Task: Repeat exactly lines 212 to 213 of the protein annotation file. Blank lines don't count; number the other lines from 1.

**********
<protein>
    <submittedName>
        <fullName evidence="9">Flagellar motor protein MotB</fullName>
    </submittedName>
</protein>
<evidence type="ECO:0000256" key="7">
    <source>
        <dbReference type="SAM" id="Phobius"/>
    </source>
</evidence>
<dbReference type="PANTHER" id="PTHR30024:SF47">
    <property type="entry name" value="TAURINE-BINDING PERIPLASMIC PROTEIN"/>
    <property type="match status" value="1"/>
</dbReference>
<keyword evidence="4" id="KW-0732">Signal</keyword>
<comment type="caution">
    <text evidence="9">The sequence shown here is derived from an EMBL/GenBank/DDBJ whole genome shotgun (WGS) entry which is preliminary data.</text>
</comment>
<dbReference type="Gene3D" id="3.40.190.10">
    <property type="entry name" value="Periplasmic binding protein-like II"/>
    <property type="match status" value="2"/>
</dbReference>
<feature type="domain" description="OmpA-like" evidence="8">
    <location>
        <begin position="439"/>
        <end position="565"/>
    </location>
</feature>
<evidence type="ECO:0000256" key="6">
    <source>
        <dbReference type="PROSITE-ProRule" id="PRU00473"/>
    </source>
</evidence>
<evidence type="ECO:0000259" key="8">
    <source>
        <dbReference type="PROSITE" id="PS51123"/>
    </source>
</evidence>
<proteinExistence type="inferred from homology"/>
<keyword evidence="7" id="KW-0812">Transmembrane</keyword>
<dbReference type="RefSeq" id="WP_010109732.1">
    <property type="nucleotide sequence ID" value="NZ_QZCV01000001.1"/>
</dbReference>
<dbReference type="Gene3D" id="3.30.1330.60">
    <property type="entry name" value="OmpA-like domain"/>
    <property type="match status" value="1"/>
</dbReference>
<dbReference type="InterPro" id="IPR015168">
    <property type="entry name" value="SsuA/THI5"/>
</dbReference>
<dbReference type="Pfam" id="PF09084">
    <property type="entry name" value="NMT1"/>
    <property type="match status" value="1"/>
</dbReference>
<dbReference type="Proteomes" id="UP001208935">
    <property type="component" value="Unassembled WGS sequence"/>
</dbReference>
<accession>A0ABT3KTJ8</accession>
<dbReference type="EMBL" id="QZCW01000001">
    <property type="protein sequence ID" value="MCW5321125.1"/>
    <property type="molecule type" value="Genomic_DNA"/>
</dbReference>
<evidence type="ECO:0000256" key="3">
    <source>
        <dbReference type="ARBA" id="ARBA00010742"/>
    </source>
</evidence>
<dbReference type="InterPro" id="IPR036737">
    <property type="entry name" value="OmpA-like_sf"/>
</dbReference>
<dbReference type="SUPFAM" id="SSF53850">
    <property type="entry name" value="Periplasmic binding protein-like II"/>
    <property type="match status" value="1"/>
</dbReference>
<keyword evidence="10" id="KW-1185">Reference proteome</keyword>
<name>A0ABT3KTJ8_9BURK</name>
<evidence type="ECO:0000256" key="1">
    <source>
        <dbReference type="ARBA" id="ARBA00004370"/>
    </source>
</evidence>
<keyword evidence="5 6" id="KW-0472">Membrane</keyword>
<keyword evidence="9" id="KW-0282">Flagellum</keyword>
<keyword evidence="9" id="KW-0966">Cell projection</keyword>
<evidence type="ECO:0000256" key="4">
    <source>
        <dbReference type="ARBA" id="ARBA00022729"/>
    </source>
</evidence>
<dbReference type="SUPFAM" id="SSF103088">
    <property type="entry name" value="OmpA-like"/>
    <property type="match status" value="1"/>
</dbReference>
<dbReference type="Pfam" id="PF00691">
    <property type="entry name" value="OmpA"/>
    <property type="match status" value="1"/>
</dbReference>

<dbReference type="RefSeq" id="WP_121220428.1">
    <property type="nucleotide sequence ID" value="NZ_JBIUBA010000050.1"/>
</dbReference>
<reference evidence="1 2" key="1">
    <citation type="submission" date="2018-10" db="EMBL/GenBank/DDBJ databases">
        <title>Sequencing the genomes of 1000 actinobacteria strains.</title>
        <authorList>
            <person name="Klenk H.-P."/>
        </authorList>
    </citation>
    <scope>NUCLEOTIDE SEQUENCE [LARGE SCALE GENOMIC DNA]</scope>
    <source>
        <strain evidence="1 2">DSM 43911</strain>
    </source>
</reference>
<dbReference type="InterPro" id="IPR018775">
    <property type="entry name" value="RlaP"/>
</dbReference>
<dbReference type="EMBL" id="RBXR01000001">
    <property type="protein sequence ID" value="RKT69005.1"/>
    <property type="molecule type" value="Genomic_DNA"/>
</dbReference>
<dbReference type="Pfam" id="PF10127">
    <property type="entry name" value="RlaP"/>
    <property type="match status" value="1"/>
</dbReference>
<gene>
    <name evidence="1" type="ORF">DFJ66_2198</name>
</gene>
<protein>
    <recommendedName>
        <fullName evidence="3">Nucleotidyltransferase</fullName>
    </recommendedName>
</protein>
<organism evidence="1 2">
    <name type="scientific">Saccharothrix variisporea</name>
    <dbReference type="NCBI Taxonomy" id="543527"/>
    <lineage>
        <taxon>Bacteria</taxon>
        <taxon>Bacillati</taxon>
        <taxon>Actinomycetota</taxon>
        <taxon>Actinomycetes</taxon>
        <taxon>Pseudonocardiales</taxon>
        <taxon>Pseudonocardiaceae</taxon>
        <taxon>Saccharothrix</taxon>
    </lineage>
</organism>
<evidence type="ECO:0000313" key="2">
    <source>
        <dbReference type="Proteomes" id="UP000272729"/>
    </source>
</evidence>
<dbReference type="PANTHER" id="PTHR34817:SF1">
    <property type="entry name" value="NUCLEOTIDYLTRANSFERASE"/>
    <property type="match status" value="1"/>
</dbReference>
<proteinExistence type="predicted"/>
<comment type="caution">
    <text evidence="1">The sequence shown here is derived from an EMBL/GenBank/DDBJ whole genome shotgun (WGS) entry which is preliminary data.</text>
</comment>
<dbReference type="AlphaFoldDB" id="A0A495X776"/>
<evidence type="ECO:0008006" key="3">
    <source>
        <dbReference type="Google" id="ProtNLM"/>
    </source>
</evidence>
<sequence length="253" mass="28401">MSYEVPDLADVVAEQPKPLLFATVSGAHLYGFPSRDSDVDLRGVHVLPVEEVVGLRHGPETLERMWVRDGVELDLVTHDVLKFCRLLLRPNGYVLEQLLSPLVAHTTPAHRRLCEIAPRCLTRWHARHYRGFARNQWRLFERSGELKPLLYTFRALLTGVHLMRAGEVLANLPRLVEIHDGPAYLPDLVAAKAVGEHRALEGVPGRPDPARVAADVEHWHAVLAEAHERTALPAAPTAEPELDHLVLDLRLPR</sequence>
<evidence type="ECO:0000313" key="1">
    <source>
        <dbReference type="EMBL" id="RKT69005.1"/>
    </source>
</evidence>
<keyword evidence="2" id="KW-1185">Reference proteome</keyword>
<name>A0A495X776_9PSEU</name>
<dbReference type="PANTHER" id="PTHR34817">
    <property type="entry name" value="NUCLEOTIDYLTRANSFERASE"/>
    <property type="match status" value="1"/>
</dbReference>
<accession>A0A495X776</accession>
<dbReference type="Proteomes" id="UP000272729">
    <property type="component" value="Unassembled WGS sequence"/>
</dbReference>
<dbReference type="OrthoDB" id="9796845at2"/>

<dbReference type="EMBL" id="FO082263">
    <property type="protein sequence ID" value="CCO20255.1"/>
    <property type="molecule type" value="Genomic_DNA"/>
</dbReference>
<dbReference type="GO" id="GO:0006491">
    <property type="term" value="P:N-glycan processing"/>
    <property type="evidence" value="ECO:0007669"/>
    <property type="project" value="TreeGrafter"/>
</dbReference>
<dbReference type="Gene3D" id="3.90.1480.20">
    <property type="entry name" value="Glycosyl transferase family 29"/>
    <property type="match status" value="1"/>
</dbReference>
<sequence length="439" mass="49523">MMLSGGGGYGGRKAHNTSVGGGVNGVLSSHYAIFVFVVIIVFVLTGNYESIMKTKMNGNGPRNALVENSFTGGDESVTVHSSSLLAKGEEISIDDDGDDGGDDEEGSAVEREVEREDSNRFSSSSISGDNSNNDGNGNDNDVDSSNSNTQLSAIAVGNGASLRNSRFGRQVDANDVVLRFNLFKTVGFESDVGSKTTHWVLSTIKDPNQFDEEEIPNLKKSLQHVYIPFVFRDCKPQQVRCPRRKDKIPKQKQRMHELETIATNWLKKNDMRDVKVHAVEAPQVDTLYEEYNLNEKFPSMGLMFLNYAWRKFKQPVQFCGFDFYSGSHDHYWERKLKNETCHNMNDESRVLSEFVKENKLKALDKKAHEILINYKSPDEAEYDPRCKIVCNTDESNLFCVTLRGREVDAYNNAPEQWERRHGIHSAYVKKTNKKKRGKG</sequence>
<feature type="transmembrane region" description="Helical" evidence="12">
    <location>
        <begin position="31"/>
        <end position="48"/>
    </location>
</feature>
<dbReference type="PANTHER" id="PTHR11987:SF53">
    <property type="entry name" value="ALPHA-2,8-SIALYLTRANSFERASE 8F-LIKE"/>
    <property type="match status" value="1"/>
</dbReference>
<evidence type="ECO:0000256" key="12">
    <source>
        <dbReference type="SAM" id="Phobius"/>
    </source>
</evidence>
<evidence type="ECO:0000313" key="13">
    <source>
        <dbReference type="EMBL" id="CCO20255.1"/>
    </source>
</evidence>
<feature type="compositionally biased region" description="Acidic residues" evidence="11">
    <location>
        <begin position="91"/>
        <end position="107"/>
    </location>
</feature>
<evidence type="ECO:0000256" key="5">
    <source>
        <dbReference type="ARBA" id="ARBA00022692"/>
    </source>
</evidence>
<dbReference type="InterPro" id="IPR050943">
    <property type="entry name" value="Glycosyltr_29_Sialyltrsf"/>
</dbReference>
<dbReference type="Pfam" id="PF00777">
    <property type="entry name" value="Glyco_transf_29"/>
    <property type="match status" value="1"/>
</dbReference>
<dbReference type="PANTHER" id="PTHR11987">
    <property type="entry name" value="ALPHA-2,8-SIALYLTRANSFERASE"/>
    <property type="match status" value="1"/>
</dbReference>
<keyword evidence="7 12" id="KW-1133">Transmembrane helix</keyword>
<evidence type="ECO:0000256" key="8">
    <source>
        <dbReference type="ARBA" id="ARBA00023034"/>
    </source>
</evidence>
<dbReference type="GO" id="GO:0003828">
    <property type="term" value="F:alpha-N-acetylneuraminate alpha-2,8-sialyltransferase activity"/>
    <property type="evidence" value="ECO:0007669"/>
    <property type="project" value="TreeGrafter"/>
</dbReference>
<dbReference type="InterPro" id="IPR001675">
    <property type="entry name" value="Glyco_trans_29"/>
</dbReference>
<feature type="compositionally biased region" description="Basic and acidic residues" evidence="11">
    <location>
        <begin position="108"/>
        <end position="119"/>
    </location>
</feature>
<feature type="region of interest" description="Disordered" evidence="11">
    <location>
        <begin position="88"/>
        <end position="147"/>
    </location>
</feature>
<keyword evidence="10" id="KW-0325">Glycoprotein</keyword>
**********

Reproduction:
        <dbReference type="EMBL" id="CCO20255.1"/>
    </source>